Of 900 W.Va. asbestos plaintiffs, two from the state

By Chris Dickerson | Apr 15, 2009

Daley CHARLESTON, W.Va. (Legal Newsline) - Of all the plaintiffs in 900 asbestos cases filed in Kanawha Circuit Court on a single day by one attorney, only two are West Virginia residents.


CHARLESTON, W.Va. (Legal Newsline) - Of all the plaintiffs in 900 asbestos cases filed in Kanawha Circuit Court on a single day by one attorney, only two are West Virginia residents.

On Oct. 29, Pittsburgh attorney Robert Daley filed those 900 cases, which also included six wrongful death complaints, on behalf of former employees of CSX and Norfolk Southern. Most -- 760 -- of the suits were filed against CSX, including the six wrongful death suits.

Only two of the plaintiffs -- Robert Lee Adkins Jr. of Lenore and Joe C. Mooney of Beaver -- live in the Mountain State. The rest of the plaintiffs primarily are from the southeastern United States, many from Kentucky, Georgia and Florida.

Both the Adkins and Mooney cases are against CSX.

According to Daley's complaints, the plaintiffs were exposed to and caused to inhale asbestos fibers, fibrosis-inducing materials and carcinogenic materials. He claims the defendants failed to protect its employees from the dangers of asbestos and asbestos-containing products.

Many of the 900 plaintiffs have developed asbestosis, asbestos-related pleural disease, cancer, and increased risk of cancer, as well as other serious and severe respiratory diseases, including mesothelioma, bronchogenic carcinoma or other cancerous conditions, according to the filings.

Some plaintiffs have suffered difficulty breathing, and some have died as a result of their condition, it is alleged.

Daley's 900 cases actually are re-filings of cases that had been dismissed earlier.

Daley had wanted the Supreme Court to reverse Circuit Judge Arthur Recht, who dismissed 1,000 asbestos suits that Daley filed in West Virginia. Recht handles all asbestos suits under special assignment from the Court.

The Justices later affirmed Recht's dismissals. Recht had relied on a 2003 law that restricts access to state courts.

These 900 new cases actually are re-filings of most of those 1,000 dismissed cases. It is likely Daley refiled these to avoid possible statute of limitations issues.

Still, the 900 filings equaled $130,500 in filing fees that day.

Daley and his firm, the Pittsburgh-based firm of Robert Peirce & Associates, are no strangers to West Virginia courts or headlines.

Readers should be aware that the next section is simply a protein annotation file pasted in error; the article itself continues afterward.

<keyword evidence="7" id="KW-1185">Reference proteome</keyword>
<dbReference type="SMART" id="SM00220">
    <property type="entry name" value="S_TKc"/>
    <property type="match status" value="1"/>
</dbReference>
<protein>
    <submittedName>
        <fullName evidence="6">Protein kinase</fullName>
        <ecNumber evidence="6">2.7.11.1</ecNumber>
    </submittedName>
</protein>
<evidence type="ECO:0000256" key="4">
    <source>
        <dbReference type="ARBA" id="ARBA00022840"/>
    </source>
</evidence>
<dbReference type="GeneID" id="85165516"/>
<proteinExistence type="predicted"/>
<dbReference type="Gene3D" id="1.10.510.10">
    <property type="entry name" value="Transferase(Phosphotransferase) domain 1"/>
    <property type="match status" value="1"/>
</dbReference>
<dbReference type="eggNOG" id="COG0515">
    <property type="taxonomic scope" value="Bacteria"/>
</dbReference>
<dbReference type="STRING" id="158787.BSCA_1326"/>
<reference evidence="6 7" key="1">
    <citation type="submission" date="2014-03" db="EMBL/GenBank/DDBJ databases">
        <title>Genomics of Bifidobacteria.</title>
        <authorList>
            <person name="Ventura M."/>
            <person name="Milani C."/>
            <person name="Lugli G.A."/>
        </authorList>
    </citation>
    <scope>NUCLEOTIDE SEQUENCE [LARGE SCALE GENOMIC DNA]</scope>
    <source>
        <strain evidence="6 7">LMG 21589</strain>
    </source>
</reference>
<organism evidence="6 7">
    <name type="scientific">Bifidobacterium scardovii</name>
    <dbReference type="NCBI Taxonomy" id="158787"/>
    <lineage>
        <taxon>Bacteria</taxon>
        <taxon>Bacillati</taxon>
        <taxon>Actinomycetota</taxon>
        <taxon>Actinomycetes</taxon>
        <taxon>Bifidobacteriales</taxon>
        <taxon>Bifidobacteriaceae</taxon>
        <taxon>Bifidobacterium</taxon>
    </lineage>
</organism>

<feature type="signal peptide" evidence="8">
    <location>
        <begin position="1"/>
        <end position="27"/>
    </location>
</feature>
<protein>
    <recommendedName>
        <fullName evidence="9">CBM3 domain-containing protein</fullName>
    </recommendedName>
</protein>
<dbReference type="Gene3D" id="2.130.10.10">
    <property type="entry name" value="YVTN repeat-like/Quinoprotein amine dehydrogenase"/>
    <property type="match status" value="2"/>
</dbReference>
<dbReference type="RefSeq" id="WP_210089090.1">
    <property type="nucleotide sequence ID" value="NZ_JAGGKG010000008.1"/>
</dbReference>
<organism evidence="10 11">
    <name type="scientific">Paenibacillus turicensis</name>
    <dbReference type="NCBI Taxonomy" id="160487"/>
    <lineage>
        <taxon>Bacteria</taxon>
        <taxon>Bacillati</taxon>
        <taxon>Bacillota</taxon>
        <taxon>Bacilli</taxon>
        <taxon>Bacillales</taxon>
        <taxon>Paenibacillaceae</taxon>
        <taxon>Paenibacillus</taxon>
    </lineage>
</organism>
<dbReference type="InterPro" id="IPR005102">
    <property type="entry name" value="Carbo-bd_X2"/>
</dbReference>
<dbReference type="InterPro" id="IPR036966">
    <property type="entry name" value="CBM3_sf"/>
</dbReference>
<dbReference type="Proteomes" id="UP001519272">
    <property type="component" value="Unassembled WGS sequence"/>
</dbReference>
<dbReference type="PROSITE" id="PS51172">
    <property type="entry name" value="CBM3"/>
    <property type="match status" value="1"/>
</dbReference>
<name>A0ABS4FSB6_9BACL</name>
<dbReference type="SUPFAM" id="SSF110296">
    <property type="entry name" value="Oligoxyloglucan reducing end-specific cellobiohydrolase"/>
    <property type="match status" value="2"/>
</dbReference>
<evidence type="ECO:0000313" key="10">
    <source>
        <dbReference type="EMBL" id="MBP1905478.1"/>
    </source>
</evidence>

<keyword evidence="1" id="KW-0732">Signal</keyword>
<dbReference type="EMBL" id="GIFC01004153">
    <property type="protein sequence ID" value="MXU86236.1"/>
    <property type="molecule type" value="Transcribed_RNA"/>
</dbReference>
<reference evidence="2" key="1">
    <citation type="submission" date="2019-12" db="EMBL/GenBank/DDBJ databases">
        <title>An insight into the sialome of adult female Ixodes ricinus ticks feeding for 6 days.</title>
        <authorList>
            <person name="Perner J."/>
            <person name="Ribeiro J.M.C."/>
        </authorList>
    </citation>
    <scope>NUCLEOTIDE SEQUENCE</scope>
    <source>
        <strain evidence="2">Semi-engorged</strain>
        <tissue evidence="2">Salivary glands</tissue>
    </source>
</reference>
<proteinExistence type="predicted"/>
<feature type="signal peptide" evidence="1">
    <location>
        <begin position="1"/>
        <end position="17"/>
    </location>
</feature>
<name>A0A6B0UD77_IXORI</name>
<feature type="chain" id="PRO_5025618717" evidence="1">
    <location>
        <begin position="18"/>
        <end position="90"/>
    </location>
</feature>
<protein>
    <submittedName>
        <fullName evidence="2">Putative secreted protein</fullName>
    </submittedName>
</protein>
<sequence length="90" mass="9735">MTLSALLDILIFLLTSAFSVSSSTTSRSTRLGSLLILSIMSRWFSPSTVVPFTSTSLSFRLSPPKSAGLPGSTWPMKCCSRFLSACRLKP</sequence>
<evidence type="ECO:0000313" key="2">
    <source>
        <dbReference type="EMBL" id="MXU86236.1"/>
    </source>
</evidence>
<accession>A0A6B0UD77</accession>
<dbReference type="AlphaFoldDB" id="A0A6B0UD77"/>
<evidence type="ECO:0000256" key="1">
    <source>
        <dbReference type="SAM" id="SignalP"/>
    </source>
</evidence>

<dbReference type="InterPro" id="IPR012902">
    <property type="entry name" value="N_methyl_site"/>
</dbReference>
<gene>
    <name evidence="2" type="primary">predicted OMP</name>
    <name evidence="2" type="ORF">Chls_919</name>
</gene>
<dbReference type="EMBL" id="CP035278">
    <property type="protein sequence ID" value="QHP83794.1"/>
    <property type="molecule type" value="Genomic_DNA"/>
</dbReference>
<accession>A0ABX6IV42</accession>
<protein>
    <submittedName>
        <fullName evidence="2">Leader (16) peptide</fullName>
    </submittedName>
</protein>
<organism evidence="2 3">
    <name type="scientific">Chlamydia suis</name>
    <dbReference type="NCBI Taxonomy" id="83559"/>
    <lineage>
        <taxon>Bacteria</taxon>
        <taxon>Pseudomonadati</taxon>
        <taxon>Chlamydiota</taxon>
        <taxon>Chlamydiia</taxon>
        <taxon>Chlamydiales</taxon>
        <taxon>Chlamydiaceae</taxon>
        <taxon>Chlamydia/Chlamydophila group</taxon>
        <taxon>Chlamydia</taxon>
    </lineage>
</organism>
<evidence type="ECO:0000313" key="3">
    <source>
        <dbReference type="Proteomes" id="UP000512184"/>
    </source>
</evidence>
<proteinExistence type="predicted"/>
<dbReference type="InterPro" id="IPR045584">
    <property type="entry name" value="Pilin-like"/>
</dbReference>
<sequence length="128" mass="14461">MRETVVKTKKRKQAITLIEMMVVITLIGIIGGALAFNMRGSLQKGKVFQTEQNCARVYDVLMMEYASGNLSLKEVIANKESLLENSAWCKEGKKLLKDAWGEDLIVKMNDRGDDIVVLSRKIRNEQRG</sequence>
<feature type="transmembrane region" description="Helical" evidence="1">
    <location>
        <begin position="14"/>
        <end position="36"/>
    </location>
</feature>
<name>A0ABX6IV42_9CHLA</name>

CSX previously has alleged that the Pittsburgh-based firm that specializes in asbestos claims was involved a claim ripe with fraud.

In a case filed by the firm in 2002 in Marshall County, a former CSX employee provided the name of doctor who doesn't exist "to provide the needed medical evidence and support for his asbestosis claims."

In another case in U.S. District Court in Wheeling, CSX said the firm was involved in a scheme to concoct bogus X-rays that showed asbestos in the lungs of a CSX employee.

CSX claimed former CSX worker Robert Gilkison was hired by the Peirce firm as a "runner" to round up former colleagues for lawsuits, suggested that CSX employee Ricky May get someone who previously tested positive to pretend to be him at a 2000 asbestos screening.

CSX said May had Danny Jayne, a CSX worker who had been diagnosed with asbestosis in 1999, to impersonate him for the X-ray. The suit claimed Gilkison helped make this happen by letting May complete the paperwork and walking Jayne through the exam.

In court papers, the Peirce Firm acknowledged the scheme but denied knowledge of it.

And also last year, Daley argued to the state Supreme Court that every American enjoys a constitutional right to sue any other American in a West Virginia court. That was when he was asking the Court to reverse Recht's dismissals.

In recent weeks, CSX has asked Recht to impose a 30-day deadline for the Peirce firm to separate baseless claims of asbestos exposure from legitimate claims, citing the firm's "unreliable practices in the generation and prosecution of asbestos claims."

In the motion, CSX lawyer Robert Massie said Peirce plaintiffs should sign notarized statements to keep their cases open. For starters, plaintiffs would have to declare their awareness that they sued CSX.

A day earlier in a related suit at federal court in Wheeling, CSX lawyer Marc Williams claimed that some Peirce plaintiffs don't know they sued CSX.

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